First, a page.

1948 St Mary’s Industrial School Babe Ruth Cup Trophy 
Lot Number 378
Quantity: Bid Starts: 10/01/2007 10:00:00 
Bid Open: 2500.00  Bid Ends: 10/17/2007 23:30:00 
Bid Count: Overtime: 30 Minutes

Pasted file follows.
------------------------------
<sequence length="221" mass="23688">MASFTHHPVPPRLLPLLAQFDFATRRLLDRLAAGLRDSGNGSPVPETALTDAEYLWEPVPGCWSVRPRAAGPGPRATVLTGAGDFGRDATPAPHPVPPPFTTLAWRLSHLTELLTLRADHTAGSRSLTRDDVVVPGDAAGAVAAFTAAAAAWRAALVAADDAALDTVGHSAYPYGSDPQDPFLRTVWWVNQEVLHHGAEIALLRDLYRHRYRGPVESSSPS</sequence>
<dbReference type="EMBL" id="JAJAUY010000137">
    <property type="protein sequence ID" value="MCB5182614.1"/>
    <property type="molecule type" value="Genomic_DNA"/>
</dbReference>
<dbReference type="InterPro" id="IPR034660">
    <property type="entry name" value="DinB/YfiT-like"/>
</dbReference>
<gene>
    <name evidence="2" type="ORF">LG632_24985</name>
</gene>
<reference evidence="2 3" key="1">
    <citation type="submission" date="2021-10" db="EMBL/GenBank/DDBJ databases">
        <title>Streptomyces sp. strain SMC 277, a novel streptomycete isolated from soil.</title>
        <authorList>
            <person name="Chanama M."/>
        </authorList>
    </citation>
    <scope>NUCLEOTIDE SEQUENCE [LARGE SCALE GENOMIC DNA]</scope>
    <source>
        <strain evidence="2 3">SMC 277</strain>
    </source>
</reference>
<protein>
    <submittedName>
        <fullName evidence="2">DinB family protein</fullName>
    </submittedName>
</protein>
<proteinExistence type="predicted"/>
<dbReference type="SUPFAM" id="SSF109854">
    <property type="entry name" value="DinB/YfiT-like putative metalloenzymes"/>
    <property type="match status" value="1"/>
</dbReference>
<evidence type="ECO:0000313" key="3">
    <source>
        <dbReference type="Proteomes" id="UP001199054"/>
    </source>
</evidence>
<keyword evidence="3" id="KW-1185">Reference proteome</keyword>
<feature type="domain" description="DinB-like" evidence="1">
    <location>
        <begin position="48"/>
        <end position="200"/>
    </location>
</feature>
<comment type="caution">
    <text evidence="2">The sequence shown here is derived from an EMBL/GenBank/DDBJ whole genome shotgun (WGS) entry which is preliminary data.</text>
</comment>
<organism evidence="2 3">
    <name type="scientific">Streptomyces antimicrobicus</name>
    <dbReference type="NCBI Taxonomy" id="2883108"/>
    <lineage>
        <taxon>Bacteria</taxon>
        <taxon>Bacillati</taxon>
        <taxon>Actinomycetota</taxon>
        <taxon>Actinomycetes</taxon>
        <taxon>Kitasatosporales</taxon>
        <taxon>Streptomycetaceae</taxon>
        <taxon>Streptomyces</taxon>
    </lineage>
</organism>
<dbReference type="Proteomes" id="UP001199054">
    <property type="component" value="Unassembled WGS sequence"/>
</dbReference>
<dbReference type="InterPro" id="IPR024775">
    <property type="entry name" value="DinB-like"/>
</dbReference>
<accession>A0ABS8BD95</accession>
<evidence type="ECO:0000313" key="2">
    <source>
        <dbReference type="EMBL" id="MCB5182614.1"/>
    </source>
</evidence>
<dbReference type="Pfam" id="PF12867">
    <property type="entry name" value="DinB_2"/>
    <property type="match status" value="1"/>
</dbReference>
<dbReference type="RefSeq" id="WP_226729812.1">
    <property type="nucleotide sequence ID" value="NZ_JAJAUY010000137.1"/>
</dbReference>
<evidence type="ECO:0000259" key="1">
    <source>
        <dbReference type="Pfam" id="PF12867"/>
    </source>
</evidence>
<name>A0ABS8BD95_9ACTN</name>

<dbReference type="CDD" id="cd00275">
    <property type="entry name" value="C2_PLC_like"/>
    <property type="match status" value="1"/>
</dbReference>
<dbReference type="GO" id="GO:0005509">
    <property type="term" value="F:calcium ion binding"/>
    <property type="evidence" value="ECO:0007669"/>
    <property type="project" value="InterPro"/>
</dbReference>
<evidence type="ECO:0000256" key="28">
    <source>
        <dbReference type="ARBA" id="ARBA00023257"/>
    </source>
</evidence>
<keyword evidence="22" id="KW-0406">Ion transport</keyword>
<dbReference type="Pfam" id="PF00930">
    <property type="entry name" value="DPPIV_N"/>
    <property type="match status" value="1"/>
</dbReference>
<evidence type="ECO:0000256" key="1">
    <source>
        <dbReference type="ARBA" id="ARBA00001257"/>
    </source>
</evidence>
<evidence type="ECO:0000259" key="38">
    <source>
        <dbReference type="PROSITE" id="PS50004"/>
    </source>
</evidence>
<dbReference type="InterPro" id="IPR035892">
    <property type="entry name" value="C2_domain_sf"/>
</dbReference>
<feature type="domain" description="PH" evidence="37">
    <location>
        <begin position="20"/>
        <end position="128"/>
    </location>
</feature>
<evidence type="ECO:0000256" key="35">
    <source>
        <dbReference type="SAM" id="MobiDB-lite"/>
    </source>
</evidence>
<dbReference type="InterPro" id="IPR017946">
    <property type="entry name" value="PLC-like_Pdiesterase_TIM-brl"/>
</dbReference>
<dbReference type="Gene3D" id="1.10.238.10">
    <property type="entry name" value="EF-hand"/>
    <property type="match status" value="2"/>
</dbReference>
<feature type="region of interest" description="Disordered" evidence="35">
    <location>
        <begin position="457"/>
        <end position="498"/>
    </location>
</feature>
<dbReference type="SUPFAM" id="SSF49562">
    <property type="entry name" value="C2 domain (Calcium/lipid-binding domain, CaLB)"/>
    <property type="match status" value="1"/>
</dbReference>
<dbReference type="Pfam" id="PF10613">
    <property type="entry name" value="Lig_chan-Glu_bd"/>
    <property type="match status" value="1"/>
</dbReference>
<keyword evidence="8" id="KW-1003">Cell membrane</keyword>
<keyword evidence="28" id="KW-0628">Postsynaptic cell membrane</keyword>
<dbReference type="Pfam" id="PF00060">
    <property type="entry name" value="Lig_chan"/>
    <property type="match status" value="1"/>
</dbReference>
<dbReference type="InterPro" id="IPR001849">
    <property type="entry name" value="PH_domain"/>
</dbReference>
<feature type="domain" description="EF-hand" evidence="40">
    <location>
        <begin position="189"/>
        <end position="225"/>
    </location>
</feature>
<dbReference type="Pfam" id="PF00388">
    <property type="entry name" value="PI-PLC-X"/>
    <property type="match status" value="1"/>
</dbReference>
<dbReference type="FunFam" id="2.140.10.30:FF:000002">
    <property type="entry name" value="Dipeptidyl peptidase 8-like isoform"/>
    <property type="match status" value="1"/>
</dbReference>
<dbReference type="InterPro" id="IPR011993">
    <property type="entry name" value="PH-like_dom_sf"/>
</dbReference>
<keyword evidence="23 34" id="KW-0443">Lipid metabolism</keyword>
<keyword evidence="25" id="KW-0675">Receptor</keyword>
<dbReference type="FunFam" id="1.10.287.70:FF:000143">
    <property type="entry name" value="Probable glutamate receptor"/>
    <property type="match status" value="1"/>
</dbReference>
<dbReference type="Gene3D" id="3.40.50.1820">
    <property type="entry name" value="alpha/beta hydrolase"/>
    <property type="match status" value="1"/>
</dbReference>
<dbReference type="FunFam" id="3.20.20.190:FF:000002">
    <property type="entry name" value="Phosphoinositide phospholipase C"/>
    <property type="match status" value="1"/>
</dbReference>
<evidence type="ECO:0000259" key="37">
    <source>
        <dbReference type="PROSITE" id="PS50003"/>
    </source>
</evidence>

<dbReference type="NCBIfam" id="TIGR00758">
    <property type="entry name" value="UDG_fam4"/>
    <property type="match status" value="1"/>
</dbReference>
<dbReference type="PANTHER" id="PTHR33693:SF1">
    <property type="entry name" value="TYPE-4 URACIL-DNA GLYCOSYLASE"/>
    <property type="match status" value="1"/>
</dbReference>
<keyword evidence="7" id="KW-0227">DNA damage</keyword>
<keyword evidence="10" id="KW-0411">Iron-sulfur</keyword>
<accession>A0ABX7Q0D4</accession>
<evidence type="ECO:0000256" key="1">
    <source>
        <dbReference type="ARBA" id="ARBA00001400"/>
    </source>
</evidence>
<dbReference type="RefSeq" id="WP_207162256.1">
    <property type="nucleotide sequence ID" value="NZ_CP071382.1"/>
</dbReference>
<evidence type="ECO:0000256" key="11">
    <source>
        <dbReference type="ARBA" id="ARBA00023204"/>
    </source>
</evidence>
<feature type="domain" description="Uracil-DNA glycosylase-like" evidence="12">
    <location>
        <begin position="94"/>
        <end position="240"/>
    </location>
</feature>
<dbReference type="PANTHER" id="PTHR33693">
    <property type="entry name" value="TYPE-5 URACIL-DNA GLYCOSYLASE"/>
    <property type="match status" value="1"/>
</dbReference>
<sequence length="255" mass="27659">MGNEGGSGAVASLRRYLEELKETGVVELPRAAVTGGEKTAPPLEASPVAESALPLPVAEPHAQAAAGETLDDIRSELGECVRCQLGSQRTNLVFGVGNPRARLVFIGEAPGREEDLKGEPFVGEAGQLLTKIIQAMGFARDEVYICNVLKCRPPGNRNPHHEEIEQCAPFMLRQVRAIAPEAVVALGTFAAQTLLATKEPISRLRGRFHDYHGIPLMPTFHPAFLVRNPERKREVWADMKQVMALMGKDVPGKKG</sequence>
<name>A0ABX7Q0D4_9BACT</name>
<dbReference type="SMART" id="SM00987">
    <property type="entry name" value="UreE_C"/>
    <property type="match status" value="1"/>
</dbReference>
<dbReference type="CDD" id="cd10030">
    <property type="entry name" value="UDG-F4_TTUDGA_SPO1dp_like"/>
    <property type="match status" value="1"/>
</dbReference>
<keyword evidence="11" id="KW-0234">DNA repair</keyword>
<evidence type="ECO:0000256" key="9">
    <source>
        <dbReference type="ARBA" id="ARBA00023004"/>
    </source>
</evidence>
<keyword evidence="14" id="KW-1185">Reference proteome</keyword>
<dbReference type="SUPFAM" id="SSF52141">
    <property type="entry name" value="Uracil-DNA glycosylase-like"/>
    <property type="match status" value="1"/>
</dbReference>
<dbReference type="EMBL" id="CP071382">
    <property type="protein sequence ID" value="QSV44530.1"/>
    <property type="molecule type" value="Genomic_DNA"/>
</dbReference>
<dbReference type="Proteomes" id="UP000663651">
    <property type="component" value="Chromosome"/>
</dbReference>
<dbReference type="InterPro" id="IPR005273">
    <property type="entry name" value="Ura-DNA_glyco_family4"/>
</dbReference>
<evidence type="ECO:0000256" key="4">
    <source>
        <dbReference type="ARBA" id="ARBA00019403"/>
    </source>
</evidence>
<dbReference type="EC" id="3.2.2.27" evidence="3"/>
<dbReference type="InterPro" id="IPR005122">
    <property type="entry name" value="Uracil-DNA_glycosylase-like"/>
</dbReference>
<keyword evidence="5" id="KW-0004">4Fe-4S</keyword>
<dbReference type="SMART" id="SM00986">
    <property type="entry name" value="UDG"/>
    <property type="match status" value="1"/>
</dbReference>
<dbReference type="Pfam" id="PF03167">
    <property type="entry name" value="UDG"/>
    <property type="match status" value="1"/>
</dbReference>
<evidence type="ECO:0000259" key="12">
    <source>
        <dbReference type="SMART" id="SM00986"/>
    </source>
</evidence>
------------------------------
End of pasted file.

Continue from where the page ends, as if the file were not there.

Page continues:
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Nearly sixty years after George Herman Ruth passed away, his name still is synonymous with the game he loved. The mystique and aura attached to that immortal name is as strong as always. Any award that has Ruth’s name attached to it is associated with the best players in the game. For years, the reformatory school where a young George learned to play the game of baseball awarded the best athlete in the school with the Babe Ruth Cup. The real thrill was that Babe Ruth usually presented the youngster with the hardware. In 1948, St. Mary’s Industrial School chose Paul Geppi to receive the Cup. At the time, Ruth was in declining health and the award was delayed three weeks in June so that Ruth could attend. By early July, Ruth was well enough to attend the ceremony at a game in Baltimore. That day, it was raining and the game was canceled. Ruth returned to New York and the following month passed away after battling throat cancer. Now, this transcendent trophy is being offered to the collector who can fully appreciate the prodigious nature of the artifact. The sterling silver trophy weighs 3.8 ounces and stands 5” tall and 3-1/2” wide. A rich patina graces the body of the trophy along with the professional engraving that reads, The Babe Ruth Cup 1948, Paul Geppi. With only a pair of minor dents on the back of the relic, the overall presentation of this miniature mammoth is exceptional. Accompanying the trophy is a small 2” wooden stand, an original letter from Brother Charles, the superintendent at St. Mary’s Industrial School in 1948, a letter from the Babe Ruth Museum returning the trophy to Mr. Geppi after twelve years on display and an article from the Baltimore Sun about the artifact and the story behind it. This trophy was treasured for years by Paul Geppi and he loaned it to the Babe Ruth Museum in Baltimore for the Babe Ruth Centennial Exposition in 1995. The trophy was also on display at the Babe Ruth Museum from 1995 until early 2007. All things considered, this trophy has enormous appeal. The Babe Ruth Cup meant something to the Bambino and not just because the award bore his name. Ruth was so dedicated to the prestige of the award, he traveled to Baltimore in his last days to present it to the young man that best represented the school that helped make Babe Ruth the American icon that he was. 
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